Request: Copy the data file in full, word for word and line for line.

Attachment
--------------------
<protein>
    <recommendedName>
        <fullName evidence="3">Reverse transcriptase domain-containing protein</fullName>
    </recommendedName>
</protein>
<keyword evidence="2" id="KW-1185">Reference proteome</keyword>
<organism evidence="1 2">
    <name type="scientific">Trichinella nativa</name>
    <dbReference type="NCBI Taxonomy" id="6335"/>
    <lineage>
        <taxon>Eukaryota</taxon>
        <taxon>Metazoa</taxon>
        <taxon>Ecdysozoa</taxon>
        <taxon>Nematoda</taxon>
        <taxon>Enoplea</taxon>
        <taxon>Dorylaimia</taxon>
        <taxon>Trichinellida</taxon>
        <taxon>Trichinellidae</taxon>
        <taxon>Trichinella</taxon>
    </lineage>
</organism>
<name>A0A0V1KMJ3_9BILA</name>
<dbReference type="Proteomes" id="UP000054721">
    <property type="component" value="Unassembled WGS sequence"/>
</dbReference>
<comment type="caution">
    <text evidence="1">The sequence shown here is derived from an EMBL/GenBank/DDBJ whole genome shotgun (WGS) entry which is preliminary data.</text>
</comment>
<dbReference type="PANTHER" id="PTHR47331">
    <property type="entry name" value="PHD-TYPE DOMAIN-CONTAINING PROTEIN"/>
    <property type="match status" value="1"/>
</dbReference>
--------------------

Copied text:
<protein>
    <recommendedName>
        <fullName evidence="3">Reverse transcriptase domain-containing protein</fullName>
    </recommendedName>
</protein>
<keyword evidence="2" id="KW-1185">Reference proteome</keyword>
<organism evidence="1 2">
    <name type="scientific">Trichinella nativa</name>
    <dbReference type="NCBI Taxonomy" id="6335"/>
    <lineage>
        <taxon>Eukaryota</taxon>
        <taxon>Metazoa</taxon>
        <taxon>Ecdysozoa</taxon>
        <taxon>Nematoda</taxon>
        <taxon>Enoplea</taxon>
        <taxon>Dorylaimia</taxon>
        <taxon>Trichinellida</taxon>
        <taxon>Trichinellidae</taxon>
        <taxon>Trichinella</taxon>
    </lineage>
</organism>
<name>A0A0V1KMJ3_9BILA</name>
<dbReference type="Proteomes" id="UP000054721">
    <property type="component" value="Unassembled WGS sequence"/>
</dbReference>
<comment type="caution">
    <text evidence="1">The sequence shown here is derived from an EMBL/GenBank/DDBJ whole genome shotgun (WGS) entry which is preliminary data.</text>
</comment>
<dbReference type="PANTHER" id="PTHR47331">
    <property type="entry name" value="PHD-TYPE DOMAIN-CONTAINING PROTEIN"/>
    <property type="match status" value="1"/>
</dbReference>